After ravaging South America, a coronavirus strain has been found in the United Kingdom.
At least six cases of the so-called Lambda strain have been documented in the United Kingdom, all of which have been connected to overseas travel.
Public Health England (PHE) has designated the strain as a Covid Variant Under Investigation as a result of the discovery.
Lambda (C.37) was initially discovered in Peru and has since been detected in at least 25 additional nations, with some sources stating it is currently present in 29.
On June 14, the World Health Organization designated it as a Global Variant of Interest.
Health officials warn that it carries mutations such as L452Q and F490S that may make it more transmissible and resistant to immunizations.
Although scientists have not yet gathered sufficient information to be confident, PHE is conducting laboratory tests to learn more.
Lambda has surpassed all other variants in Peru, accounting for 81% of occurrences in the South American country.
In the previous 60 days, it has accounted for 32% of cases in Chile, while Argentina, Colombia, Brazil, and Ecuador continue to see fast growth.
However, WHO virologist Jairo Mendez-Rico told DW that there is currently no evidence that the lambda version is more aggressive.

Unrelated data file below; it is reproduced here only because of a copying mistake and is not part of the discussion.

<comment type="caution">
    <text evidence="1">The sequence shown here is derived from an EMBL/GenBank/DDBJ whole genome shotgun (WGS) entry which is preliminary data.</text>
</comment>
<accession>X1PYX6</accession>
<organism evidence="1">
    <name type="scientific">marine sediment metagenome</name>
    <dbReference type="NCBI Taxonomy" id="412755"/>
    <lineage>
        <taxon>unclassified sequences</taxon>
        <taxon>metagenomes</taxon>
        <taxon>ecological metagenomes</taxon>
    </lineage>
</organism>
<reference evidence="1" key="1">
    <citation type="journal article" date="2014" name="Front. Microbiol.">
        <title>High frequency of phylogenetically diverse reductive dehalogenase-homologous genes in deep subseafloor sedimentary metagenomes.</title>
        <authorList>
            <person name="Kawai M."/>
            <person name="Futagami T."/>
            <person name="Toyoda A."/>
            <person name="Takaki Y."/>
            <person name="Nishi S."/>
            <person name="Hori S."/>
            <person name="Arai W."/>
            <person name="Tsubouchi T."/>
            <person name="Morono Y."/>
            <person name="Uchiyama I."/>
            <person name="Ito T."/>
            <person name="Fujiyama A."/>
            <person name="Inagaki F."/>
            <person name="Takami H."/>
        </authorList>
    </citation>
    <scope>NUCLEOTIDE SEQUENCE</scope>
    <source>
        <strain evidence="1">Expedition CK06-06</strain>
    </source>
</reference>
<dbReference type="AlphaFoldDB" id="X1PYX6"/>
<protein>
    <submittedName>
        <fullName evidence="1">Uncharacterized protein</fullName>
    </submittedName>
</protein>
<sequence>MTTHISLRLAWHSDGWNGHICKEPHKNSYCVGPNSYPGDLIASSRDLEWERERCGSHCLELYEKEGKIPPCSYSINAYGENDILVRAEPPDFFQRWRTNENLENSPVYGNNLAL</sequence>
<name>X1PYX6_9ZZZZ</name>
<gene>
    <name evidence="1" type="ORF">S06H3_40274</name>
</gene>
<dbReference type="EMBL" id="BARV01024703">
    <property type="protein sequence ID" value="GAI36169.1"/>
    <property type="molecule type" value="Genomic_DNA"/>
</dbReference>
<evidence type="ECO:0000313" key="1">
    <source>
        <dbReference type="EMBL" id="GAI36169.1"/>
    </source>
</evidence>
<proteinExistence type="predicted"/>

‘It is probable that it has a greater infection rate than gamma or delta, but we do not yet have enough credible data to compare it to them.’
The WHO presently classifies Alpha (B.1.1.7), Beta (B.1.351), Delta (B.1.617.2), and Gamma (P.1) as ‘variants of concern.’
This means they have a higher rate of transmission, are more difficult to treat, and can cause more serious sickness.
Mr Mendez-Rico continued, ‘While it is plausible, there is currently no evidence that variations are more harmful or result in greater mortality.
‘It seems anticipated that SARS-CoV-2 will become more transmissible but not necessarily more harmful to the host as it evolves.’
It comes after India designated a Covid strain known as ‘Delta Plus’ as a variant of concern
Delta Plus has been detected in 10 countries – including 41 instances in the United Kingdom – since its discovery in Europe in April.
The version – also known as AY.1 – is believed to be more transmissible than the original Delta virus, which has recently caused an outbreak in the United Kingdom.
The original Delta strain is up to 60% more contagious than the Alpha variation discovered in December last year in Kent.
Public Health England is also investigating the strain but has not yet assigned it a ‘Plus’ label, according to Metro.co.uk.
The World Health Organization, it added, considers it to be a part of the existing Delta variation.